Four former and current executive officials of the Korean Confederation of Trade Unions are under investigation by the National Intelligence Service on suspicion of spying for North Korea.
The agency and the police searched the headquarters office of the nation’s major labor group last week. The search and seizure warrant issued by the court is said to have contained concrete grounds for suspicions that the service has secured for a long stretch of time.
They are suspected of contacting a North Korean espionage agent in Cambodia and Vietnam from 2017 to 2019 and following the agent's instructions to conduct anti-US and pro-North Korean activities in South Korea.
The truth will come out after the investigation and trial, but in view of the labor group’s erstwhile political struggle, it is hard to exclude the possibility of its connection with North Korea. Its calls for withdrawal of US troops and the US Terminal High Altitude Area Defense anti-missile system from South Korea are far from the protection of labor rights and interests.
Intelligence agents secured clues in 2017 and 2018, but failed to further investigations immediately. The same is true of probes into underground groups uncovered in Jeju and Changwon. The secret organizations recently reported by news media are suspected of carrying out orders from North Korea.
The intelligence agency under President Moon Jae-in is said to have brushed aside its agents’ requests for further investigation into North Korean espionage operations against South Korea. It may have prevented the investigations for fear that further probes would spoil the Moon government's efforts to make a show of inter-Korean relations.
When investigators of the agency asked for approval of further actions such as search and seizure, their managers are said to have delayed decisions, citing reasons such as the possibility of investigations throwing a wet blanket on inter-Korean relations. Sometimes they reportedly took days off to avoid authorizing further investigations. In the meantime, suspects contacted North Korean agents in Cambodia and Vietnam and carried out their instructions.
The Moon administration -- obsessed with relations with North Korea -- effectively relegated the intelligence agency into an organization for assisting dialogue with the North, not for catching spies and gathering intelligence. The number of cases in which the agency caught spy rings who worked for North Korea was 26 for a period from 2011 to 2016, then fell to three during Moon’s presidency. There’s very little chance that Pyongyang reduced its espionage operations sharply.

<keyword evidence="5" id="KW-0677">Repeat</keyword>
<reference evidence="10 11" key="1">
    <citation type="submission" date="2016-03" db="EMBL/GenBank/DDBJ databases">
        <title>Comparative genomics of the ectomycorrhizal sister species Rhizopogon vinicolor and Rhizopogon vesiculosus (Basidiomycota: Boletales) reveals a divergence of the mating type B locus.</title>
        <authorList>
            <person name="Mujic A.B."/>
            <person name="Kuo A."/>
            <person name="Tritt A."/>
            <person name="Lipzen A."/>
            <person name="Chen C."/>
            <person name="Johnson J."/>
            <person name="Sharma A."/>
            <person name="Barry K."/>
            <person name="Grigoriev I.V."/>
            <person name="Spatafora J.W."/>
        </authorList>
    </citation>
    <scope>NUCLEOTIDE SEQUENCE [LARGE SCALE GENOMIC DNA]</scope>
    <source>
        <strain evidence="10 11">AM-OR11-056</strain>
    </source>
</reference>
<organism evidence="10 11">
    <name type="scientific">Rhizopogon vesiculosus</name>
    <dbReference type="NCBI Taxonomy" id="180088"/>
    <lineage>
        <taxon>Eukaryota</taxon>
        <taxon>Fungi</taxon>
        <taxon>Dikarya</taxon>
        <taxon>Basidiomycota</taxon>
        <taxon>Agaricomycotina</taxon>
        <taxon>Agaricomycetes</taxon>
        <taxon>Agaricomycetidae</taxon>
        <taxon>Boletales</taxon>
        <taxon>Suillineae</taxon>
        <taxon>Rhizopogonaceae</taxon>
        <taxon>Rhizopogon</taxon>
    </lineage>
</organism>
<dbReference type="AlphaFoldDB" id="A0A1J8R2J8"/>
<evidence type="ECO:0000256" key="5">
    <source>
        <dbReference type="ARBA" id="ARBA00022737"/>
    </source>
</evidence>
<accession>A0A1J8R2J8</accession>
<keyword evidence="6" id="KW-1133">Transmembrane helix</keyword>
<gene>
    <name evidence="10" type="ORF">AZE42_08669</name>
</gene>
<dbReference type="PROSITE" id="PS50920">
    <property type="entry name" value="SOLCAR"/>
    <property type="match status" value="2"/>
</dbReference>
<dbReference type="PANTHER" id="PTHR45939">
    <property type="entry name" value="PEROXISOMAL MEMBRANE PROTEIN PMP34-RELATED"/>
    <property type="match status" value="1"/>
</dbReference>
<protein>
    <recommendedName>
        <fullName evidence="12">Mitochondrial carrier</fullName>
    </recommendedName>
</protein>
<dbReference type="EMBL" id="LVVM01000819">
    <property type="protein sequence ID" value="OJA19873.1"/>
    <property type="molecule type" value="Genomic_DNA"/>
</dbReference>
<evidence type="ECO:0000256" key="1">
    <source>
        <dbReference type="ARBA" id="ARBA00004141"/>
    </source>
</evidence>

At present, the service gets involved in the investigation of spy suspects within the union group, but it will not be able to from January next year. Under the revised National Intelligence Service Act, which passed through the National Assembly in December 2020, its right to investigate North Korea’s espionage against South Korea will be transferred to the police. The then ruling majority Democratic Party of Korea rammed through the act despite public concerns and a strong opposition from the then opposition People Power Party. The NIS has been given a grace period of three years.
There is no reason to bury the investigation know-how the agency has accumulated for decades. Its investigative capability cannot be built in one year or two. The agency is concerned that once its right to investigate North Korean espionage is passed to the police, it will be almost impossible for foreign intelligence agencies to help. As in the latest cases of spies being detected, North Korea performs its anti-South espionage missions through overseas contact. Transfer of counterespionage to the police must be reconsidered.
But realistically it is difficult to revise the law immediately because the opposition party has an overwhelming majority. For the moment, the government needs to consider dispatching intelligence agents to the police or making the police recruit former agents.
Given North Korea’s escalating threat to South Korea, nonpartisan discussion is needed to strengthen the probe of the North’s espionage activities.